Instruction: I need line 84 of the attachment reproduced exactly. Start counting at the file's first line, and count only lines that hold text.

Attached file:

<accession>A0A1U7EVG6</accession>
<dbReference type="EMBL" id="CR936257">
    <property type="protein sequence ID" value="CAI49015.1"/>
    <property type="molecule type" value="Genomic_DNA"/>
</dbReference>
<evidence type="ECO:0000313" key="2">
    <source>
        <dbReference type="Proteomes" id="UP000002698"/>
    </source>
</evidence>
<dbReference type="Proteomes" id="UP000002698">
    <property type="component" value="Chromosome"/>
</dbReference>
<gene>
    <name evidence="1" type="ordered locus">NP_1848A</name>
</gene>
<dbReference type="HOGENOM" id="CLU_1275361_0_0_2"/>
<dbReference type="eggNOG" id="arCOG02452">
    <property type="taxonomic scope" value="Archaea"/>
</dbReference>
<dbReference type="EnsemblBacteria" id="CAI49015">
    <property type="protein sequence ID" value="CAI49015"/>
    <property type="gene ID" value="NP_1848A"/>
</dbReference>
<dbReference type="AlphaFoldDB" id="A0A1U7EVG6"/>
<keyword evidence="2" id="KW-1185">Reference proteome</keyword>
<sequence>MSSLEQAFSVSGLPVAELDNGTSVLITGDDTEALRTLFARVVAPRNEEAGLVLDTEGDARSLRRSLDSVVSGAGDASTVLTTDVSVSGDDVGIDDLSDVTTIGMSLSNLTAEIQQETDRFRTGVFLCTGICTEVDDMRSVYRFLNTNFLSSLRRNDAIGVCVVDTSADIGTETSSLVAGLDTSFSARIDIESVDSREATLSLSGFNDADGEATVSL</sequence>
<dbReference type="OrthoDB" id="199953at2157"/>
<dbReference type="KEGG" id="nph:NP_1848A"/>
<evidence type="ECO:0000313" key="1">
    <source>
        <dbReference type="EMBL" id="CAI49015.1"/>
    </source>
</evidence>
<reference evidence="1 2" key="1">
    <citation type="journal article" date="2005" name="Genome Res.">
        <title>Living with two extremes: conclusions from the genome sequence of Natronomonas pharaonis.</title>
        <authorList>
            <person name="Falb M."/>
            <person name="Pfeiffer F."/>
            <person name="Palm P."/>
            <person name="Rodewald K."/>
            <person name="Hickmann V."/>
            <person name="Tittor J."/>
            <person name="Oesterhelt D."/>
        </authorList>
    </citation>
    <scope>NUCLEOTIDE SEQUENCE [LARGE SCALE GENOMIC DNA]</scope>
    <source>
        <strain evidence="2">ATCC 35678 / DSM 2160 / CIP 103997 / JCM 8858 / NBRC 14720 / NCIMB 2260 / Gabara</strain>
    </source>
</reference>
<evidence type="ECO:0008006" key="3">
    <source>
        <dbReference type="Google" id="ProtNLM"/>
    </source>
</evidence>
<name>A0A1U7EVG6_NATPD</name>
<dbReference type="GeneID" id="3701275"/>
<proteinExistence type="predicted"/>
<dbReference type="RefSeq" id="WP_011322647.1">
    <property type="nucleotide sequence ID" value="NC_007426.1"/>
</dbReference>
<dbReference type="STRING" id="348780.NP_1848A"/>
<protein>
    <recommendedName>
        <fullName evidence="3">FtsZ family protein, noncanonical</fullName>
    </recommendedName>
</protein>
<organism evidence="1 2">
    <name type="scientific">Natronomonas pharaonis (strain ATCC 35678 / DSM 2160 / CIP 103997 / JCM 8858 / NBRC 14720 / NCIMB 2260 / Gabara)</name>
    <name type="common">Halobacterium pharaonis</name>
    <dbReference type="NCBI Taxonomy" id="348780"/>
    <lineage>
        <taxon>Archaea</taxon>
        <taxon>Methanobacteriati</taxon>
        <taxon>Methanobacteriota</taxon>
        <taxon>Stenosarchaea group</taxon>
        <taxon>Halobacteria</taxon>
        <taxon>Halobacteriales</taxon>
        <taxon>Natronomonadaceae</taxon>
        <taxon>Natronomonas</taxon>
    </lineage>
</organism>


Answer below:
</organism>